Yesterday’s reflection began: What lies in the heart of men? If we would rely on the introduction from the popular radio series the Shadow, our answer would be – “Who knows what evil lurks in the hearts of men? The Shadow knows!” In a way the history of the reign of King Solomon is a story that connects to that ominous question.
Our first readings for a while now have been from 1 Kings. As we had heard in 2 Samuel the story of King David, our foray into the Book of 1 Kings continues the narrative of the Kings of Judah and Israel, the one charged with ensuring the people of the nation were faithful to the covenant of God. The narrative begins with the transition of kingship from David to Solomon, a story of ambition, betrayal, assassination, but eventually Solomon ascends the throne. Here is a synopsis of the this week’s first readings: Continue reading
Did you know that Scripture offers other “blessings” apart from the well-know Beatitudes. There are many beatitudes in the Hebrew Bible. Sunday’s psalm, in its original language reads:
Blessed is the man who walks not in the counsel of the wicked, nor stands in the way of sinners, nor sits in the seat of scoffers; but his delight is in the law of the LORD, and on his law he meditates day and night. (Ps 1:1–2).
Beatitudes in general belong to the Wisdom strands of the Old Testament, reflecting popular experience of what “works” to make a person happy (Ps 1:1, 41:1; Prov 14:21; Sir 31:8). Continue reading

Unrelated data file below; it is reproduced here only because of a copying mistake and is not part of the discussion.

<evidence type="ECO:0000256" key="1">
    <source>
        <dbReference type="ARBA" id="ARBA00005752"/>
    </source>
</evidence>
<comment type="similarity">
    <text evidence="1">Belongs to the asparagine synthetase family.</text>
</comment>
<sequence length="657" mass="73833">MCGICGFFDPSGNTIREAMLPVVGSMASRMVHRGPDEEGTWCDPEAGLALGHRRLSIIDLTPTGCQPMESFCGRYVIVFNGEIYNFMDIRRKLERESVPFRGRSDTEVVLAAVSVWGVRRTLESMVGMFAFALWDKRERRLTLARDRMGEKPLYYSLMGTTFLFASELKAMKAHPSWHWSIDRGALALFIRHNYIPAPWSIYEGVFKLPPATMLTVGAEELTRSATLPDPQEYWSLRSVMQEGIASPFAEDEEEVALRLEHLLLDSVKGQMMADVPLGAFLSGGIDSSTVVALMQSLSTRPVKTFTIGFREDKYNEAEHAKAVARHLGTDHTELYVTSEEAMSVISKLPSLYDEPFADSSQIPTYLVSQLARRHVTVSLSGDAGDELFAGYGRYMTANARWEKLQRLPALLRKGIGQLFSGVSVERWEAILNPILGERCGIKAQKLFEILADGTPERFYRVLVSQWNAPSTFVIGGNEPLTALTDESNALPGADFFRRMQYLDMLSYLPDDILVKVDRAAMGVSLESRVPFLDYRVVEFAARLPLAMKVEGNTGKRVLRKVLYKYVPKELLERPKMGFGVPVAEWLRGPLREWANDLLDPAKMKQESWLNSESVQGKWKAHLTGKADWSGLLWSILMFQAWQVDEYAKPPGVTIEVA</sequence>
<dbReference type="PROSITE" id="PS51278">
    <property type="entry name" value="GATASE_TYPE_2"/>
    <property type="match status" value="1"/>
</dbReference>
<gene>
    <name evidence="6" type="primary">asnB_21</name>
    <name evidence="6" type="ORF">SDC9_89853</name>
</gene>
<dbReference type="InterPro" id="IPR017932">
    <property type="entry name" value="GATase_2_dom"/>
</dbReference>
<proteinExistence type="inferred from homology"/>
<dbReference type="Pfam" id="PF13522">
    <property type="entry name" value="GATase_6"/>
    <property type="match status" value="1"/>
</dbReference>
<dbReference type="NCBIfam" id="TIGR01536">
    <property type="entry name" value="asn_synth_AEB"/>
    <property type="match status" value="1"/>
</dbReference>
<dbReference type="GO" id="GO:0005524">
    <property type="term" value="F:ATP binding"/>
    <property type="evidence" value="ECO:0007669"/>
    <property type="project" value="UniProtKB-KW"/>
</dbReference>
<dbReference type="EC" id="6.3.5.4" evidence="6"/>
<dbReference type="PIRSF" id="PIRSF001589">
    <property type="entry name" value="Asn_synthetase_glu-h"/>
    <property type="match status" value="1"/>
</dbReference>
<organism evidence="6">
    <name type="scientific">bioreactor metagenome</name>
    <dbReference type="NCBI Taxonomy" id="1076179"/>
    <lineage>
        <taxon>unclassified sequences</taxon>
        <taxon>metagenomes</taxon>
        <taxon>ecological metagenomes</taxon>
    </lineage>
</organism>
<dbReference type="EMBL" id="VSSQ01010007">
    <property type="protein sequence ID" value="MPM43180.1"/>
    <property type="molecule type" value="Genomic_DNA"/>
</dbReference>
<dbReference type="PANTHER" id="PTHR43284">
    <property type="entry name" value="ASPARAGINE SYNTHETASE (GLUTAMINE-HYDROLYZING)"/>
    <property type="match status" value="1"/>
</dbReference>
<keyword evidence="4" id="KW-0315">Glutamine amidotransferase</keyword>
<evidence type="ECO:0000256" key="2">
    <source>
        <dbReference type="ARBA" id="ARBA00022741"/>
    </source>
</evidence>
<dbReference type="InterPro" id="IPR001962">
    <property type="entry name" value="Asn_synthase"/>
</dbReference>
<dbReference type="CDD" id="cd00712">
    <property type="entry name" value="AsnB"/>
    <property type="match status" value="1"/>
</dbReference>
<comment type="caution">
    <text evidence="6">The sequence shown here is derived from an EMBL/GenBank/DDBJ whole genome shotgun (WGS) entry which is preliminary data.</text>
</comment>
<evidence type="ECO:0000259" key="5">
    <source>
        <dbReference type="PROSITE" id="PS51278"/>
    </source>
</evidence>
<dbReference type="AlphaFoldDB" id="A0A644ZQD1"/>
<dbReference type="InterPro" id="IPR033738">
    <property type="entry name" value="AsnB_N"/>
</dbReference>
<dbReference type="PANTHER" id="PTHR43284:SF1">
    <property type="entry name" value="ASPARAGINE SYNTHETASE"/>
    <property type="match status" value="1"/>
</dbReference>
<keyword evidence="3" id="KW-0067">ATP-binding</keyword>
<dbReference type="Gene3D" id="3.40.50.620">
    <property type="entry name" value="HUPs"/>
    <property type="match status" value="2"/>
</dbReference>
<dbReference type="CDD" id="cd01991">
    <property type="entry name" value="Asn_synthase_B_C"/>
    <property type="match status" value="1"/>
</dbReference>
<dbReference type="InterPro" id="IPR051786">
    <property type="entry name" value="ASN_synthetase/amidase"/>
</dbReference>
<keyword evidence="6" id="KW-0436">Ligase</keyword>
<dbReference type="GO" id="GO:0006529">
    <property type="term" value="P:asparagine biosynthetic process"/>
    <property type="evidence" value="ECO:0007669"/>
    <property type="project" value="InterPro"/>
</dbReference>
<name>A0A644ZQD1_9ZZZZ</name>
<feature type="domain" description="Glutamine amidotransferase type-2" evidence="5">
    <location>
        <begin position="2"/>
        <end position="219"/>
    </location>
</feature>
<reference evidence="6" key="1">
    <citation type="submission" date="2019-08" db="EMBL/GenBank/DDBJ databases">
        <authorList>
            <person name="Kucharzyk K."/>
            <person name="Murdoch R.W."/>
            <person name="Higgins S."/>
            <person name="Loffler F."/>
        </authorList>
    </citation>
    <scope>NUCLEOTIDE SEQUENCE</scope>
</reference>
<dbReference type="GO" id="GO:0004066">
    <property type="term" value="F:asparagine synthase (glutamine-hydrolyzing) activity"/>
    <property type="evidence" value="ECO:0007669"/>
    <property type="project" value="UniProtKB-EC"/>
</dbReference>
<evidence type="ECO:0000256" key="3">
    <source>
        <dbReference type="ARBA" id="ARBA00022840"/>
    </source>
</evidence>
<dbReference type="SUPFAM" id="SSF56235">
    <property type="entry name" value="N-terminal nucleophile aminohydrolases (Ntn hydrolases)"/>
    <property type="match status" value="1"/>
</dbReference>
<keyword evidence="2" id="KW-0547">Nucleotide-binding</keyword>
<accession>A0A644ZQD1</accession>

This coming Sunday is the 6th Sunday of Ordinary Time, with several days of context behind us, we can look at more details, picking up with additional thoughts on blessings and woes.
While Matthew’s Beatitudes give us only nine blessings, Luke has carefully paired four blessings with four woes or curses, even to using the same words in corresponding pairs. Luke draws the contrast in the pairs between groups of people: (1) poor-rich, (2) hungry-full, (3) those who weep-those who laugh, and (4) those who are hated-those of whom people speak well.
In addition to simply pairing the blessings and curses and thus contrasting the groups, Luke also reverses the groups of people within each saying, so that, for example, in the blessing the hungry will be filled, while in the corresponding woe those who are filled will become hungry. This serves to highlight not only the positive reversal that is a blessing for one group, as Matthew does, but also the corresponding negative outcome on the opposite group.